How To Create A LangChain Application That Runs Locally & Offline

In tightly regulated sectors such as Telecommunications or Banking, the utilisation of a commercially available API from an LLM provider may prove impractical due to data privacy regulations…

9 min readFeb 28, 2024

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One of the solutions to this is running a quantised language model on local hardware combined with a smart in-context learning framework.

Introduction

I wanted to create a Conversational UI which runs locally on my MacBook by making use of LangChain and a Small Language Model (SLM). I made use of Jupyter Notebook to install and execute the LangChain code. For the SLM inference server I made use of the Titan TakeOff Inference Server, which I installed and run locally.

I built a few LangChain applications which runs 100% offline and locally by making use of four tools. And the initial results from TinyLlama have been astounding.

Introduction

Overall, running LLMs locally and offline offers greater autonomy, efficiency, privacy, and control over computational resources, making it an attractive option for many applications and use cases.

It makes a significant difference using of an inference server, in this case I used Titan. The inference server makes use of quantisation to balance performance, resources and model size.

10 Reasons for local inference include:

  1. SLM Efficiency: Small Language Models have proven efficiency in the areas of dialog management, logic reasoning, small talk, language understanding and natural language generation.
  2. Reduced Inference Latency: Processing data locally means there’s no need to send queries over the internet to remote servers, resulting in faster response times.
  3. Data Privacy & Security: By keeping data and computations local, there’s less risk of exposing sensitive information to external servers, enhancing privacy and security.
  4. Cost Savings: Operating models offline can eliminate or reduce costs associated with cloud computing or server usage fees, especially for long-term or high-volume usage.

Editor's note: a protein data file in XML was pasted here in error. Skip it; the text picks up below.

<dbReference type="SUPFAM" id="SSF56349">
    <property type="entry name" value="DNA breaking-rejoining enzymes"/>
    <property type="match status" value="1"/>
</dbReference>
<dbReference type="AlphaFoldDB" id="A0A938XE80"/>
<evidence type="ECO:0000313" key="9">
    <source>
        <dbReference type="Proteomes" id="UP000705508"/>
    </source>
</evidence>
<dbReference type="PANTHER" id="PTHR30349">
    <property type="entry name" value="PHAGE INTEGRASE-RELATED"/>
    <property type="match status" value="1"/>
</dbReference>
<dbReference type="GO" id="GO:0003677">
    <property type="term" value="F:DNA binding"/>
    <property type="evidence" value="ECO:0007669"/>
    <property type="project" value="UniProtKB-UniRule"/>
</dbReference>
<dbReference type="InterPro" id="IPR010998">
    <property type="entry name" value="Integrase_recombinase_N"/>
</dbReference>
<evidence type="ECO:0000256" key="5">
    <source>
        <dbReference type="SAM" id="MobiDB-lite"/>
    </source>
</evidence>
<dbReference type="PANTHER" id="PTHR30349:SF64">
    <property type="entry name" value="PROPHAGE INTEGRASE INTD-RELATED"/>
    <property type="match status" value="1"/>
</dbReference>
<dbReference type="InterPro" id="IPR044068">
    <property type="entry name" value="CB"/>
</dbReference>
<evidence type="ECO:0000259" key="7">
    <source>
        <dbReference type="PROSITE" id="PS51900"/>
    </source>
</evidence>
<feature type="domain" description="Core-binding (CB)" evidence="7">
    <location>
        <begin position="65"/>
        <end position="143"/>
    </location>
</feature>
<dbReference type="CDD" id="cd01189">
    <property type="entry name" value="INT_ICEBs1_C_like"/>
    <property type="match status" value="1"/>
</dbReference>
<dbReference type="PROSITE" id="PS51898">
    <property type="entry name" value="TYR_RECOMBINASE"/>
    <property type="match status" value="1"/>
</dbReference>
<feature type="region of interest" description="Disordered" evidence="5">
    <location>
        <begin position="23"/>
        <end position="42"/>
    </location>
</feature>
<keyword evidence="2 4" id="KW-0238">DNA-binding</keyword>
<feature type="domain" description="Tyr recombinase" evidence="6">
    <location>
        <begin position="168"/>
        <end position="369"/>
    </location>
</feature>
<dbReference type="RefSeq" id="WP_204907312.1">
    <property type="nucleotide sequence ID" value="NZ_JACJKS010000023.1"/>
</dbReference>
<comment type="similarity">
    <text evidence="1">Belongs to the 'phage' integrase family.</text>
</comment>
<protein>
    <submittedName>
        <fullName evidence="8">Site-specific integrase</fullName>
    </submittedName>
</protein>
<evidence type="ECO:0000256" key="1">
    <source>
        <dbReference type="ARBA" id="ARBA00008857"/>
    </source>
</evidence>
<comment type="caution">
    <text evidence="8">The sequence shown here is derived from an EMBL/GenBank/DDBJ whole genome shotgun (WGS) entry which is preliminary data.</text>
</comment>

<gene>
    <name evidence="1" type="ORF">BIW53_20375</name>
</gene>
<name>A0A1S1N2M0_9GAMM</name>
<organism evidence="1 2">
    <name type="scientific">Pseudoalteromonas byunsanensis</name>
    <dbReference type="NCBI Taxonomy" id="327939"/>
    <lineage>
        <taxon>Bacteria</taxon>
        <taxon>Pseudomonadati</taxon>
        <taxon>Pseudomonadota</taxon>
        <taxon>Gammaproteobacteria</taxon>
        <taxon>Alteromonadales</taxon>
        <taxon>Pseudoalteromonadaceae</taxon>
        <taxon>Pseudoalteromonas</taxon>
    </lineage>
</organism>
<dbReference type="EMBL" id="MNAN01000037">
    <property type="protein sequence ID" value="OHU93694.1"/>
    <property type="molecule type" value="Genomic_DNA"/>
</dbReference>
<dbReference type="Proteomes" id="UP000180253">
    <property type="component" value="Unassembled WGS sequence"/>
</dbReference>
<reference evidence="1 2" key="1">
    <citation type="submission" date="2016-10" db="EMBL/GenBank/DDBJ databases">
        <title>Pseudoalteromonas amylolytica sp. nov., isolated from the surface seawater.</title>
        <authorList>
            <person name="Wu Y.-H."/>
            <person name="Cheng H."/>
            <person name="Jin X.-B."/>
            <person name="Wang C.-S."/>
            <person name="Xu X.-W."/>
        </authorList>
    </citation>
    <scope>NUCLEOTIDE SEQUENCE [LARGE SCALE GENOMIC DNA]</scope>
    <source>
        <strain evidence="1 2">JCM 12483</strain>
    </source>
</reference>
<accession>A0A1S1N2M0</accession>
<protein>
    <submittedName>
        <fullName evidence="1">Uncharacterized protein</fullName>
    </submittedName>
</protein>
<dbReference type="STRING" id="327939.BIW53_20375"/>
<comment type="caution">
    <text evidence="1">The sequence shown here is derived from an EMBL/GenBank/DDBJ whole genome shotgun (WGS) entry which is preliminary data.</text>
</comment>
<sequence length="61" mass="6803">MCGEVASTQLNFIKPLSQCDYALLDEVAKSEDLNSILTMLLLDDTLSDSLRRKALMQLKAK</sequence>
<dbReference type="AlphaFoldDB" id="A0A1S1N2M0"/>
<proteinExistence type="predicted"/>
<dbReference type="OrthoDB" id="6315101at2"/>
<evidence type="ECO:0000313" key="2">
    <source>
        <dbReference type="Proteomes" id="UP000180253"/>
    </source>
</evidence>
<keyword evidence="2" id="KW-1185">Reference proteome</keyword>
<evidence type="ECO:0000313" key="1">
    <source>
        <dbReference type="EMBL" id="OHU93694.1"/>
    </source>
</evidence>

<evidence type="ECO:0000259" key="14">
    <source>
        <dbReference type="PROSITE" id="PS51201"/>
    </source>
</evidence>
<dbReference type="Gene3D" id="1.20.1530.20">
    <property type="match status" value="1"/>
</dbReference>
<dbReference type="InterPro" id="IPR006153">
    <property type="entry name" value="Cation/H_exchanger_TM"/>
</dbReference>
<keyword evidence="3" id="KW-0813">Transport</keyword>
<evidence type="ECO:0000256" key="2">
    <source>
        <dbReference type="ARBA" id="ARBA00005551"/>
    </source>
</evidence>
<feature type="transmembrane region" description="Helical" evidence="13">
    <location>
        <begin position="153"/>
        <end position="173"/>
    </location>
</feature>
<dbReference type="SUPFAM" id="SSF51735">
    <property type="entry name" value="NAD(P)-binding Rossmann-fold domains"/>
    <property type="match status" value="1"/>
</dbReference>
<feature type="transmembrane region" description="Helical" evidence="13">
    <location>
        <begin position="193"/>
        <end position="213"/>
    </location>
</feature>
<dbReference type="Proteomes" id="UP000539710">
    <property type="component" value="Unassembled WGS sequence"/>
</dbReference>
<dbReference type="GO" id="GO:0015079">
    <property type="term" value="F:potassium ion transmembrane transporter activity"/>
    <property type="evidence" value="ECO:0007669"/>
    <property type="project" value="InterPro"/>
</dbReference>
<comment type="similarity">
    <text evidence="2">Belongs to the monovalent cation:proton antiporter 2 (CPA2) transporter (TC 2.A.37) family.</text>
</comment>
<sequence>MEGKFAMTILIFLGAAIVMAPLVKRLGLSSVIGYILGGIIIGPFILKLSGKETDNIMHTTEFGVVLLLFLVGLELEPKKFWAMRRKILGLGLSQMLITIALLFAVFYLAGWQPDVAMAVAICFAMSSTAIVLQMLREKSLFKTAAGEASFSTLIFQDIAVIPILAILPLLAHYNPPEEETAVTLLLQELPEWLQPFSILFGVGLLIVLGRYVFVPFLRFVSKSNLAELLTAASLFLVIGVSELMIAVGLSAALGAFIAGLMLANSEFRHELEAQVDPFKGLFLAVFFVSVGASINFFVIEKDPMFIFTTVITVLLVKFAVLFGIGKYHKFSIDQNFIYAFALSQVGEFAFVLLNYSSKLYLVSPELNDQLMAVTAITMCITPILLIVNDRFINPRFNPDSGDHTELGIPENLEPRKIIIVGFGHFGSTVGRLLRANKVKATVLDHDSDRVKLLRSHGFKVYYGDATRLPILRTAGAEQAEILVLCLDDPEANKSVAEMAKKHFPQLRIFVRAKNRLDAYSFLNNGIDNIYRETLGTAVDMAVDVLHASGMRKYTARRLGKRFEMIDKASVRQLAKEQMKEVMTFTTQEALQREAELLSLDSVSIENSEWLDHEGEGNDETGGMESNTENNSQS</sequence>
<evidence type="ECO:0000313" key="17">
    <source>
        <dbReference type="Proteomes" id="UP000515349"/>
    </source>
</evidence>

5. Offline Availability: Users can access and utilise the model even without an internet connection, ensuring uninterrupted service regardless of network availability.
  6. Customisation and Control: Running models locally allows for greater customisation and control over model configurations, optimisation techniques, and resource allocation tailored to specific needs and constraints.
  7. Scalability: Local deployment can be easily scaled up or down by adding or removing computational resources as needed, providing flexibility to adapt to changing demands.
  8. Compliance: Some industries or organisations may have regulatory or compliance requirements that mandate keeping data and computations within certain jurisdictions or on-premises, which can be achieved through local deployment.
  9. Offline Learning and Experimentation: Researchers and developers can experiment with and train models offline without relying on external services, enabling faster iteration and exploration of new ideas.
  10. Resource Efficiency: Utilising local resources for inference tasks can lead to more efficient use of hardware and energy resources compared to cloud-based solutions.

Tital Inference Server

Below are some helpful examples to get started using the Pro version of Titan Takeoff Inference Server.

No parameters are needed by default, but a baseURL that points to your desired URL where Takeoff is running can be specified and generation parameters can be supplied.

Considering the Python code below, the inference server can be accessed by making use of the local base URL, and inference parameters can be set.

lm = TitanTakeoffPro(
base_url="http://localhost:3000",
min_new_tokens=128,
max_new_tokens=512,
no_repeat_ngram_size=2,
sampling_topk=1,
sampling_topp=1.0,
sampling_temperature=1.0,
repetition_penalty=1.0,
regex_string="",
)

TinyLlama

The Language Model made use of, is TinyLlama. TinyLlama is a compact 1.1B Small Language Model (SLM) pre-trained on around 1 trillion tokens for approximately 3 epochs.

Despite its relatively small size, TinyLlama demonstrates remarkable performance in a series of downstream tasks. It significantly outperforms existing open-source language models with comparable sizes.